McGILL BIRD OBSERVATORY

FALL MIGRATION MONITORING PROGRAM

Week 3:  August 15-21, 2005

Welcome to the McGill Bird Observatory weekly report.  Click here for a complete listing of our archives.  Comments or questions are welcome at mbo@migrationresearch.org

PICTURE OF THE WEEK:


Here's another thematic photo quiz!  See whether you can identify the five related species
above, and the one impostor.  It may not look like it, but there is enough visible of each
bird to identify the species conclusively (and for three of them to also determine age).
Answers at the bottom of this page.  (Photos and arrangement by Marcel Gahbauer)

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  THIS WEEK FALL TOTAL YEAR TOTAL SITE TOTAL
# birds (and species) banded 140 (38) 369 (43) 1102 (74) 2023 (85)
# birds (and species) repeat 26 (11) 49 (13) 294 (23) 472 (33)
# birds (and species) return 3 (3) 5 (4) 36 (8) 36 (9)
# species observed 67 93 143 160
# net hours 152.75 353 2007.8 2982.3
# birds banded / net hour 91.7 104.5 55.0 67.8

Note: table does not include nocturnal banding (owls)

Bander-in-charge:  Marcel Gahbauer
Assistants:  Pierre Bannon, Gail Desnoyers, Barbara Frei, Gay Gruner, Marie-Anne Hudson, Barbara MacDuff, Betsy McFarlane, Chris Murphy, Alain Theriault

Notes:  Another great August week!  Despite only three days of banding this week, we had another 140 new birds, representing a surprisingly diverse list of 38 species.  Among these was another first for MBO, a Cape May Warbler.  One of last week's new arrivals, Canada Warbler, showed up in force on Wednesday, with four of them being caught in rapid succession.  Overall though, the most common warblers for the week remained Yellow, Nashville, Tennessee, and American Redstart.  

Noticeable this week was a definite influx of flycatchers, as reflected in our photo quiz this week.  Our local Eastern Phoebes appear to have abandoned us, and migrants have yet to arrive, but we managed to get to six flycatcher species banded despite their absence.   We were particularly pleased to get an Eastern Kingbird on Friday - they had been around in good numbers all week long, but showed a remarkable ability to avoid the nets.  It's hard to miss their presence though - chasing each other, robins, jays, sharp-shinned hawks ... and getting chased on at least two occasions by Ruby-throated Hummingbirds!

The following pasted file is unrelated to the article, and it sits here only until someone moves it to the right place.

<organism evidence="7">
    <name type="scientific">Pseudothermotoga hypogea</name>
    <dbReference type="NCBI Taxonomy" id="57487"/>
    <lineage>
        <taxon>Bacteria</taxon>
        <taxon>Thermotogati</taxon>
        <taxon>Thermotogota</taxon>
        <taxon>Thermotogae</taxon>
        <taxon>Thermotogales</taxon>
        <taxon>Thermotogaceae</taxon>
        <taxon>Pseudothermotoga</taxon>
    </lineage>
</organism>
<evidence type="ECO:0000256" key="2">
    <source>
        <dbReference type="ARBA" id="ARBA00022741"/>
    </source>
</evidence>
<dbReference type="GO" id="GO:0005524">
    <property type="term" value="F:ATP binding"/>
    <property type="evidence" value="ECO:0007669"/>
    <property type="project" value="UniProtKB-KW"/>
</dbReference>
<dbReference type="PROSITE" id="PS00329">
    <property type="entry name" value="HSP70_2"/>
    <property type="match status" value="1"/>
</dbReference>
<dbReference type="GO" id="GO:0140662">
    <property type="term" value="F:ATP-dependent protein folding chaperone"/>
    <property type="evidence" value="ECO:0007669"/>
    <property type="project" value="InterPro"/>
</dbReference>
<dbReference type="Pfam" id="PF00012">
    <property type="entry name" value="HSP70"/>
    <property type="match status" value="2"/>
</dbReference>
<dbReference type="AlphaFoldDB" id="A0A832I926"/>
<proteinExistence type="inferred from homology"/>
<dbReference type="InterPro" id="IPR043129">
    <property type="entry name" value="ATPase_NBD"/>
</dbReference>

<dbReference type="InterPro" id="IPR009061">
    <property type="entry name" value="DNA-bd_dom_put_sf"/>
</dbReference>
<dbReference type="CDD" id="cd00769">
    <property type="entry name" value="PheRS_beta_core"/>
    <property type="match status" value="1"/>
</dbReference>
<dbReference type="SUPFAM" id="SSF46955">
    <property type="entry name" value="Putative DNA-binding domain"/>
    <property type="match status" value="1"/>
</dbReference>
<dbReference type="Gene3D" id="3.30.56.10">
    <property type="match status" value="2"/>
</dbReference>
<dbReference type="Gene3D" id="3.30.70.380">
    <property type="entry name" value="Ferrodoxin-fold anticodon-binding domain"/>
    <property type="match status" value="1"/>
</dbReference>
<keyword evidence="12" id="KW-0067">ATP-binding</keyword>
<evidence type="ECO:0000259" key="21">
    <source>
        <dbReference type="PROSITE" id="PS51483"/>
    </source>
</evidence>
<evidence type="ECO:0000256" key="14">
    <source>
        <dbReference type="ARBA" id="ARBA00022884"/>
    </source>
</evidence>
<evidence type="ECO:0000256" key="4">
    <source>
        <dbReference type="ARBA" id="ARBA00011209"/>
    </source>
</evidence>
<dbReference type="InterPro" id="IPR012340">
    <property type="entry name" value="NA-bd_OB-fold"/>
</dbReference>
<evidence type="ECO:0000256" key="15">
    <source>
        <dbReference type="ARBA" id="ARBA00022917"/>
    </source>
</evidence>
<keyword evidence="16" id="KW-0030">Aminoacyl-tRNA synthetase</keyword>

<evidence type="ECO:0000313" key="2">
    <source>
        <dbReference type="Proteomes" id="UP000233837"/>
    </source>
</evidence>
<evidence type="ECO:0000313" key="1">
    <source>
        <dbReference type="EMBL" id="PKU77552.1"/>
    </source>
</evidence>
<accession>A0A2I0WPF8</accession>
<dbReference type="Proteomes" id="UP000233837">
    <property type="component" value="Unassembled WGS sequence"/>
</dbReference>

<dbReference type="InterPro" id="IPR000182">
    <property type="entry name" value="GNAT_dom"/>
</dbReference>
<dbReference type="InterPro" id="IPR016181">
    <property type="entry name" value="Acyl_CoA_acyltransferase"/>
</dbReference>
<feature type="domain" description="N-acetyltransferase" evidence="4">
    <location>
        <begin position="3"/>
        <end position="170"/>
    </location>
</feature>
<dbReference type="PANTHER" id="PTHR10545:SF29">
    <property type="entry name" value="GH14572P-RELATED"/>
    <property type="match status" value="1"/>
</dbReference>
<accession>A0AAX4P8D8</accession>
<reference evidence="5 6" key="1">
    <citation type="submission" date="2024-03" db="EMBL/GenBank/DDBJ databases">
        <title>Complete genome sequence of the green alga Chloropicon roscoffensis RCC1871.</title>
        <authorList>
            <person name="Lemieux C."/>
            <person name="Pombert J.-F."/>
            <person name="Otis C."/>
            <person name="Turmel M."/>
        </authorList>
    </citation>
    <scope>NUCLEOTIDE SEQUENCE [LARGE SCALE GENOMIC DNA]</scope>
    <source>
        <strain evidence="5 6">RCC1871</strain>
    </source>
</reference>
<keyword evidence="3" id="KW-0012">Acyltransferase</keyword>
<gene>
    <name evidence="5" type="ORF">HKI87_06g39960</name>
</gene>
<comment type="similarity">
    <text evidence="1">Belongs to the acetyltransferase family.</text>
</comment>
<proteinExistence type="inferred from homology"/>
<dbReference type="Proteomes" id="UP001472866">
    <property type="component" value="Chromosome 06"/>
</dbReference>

Both on Monday and Wednesday we had over 50 birds banded, but otherwise the mornings were quite different.  On Monday we shattered our previous record for species banded in a day with 28 (previously 23), and added another 4 species through recaptures.  It was also a somewhat painful day for us, as the birds captured included 6 woodpeckers, 4 Rose-breasted Grosbeaks, 3 Chickadees, and a viciously knuckle-pecking Baltimore Oriole.  Wednesday we were back down to 22 species, nearly half of which were very nicely behaved warblers.

New arrivals this week included a remarkably early Ruby-crowned Kinglet, a somewhat early Swainson's Thrush, and unexpected sightings of Northern Harrier and Wilson's Snipe.  Other birds are hanging around for a while - we have at least two Tennessee Warblers that have lingered a week or longer, and have also recaptured Black-throated Blue Warbler and Black-and-white Warbler after a period of several days.  However, the weather for the coming week is significantly cooler than it has been, so we are likely to see quite a turnover in the birds at MBO.  


Another milestone passed - this hatch-year male Common Yellowthroat was the 2000th bird
banded at MBO, early in the morning on Friday August 19.  (Photo by Marcel Gahbauer)

KEY TO TOP PHOTO:
Top row (left to right):
Least Flycatcher (note the distinct eye ring)
Traill's Flycatcher (after-hatch-year by white wing bars)
Yellow-bellied Flycatcher (lack of contrast between upper and lower parts)
Bottom row (left to right):
Eastern Wood-Pewee (dusky lower mandible; hatch-year by buff wing bars)
Black-throated Blue Warbler (note the white patch on the primaries; juvenile)
Eastern Kingbird (after-hatch-year male, though age/sex not evident from this photo)

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2002- The Migration Research Foundation Inc.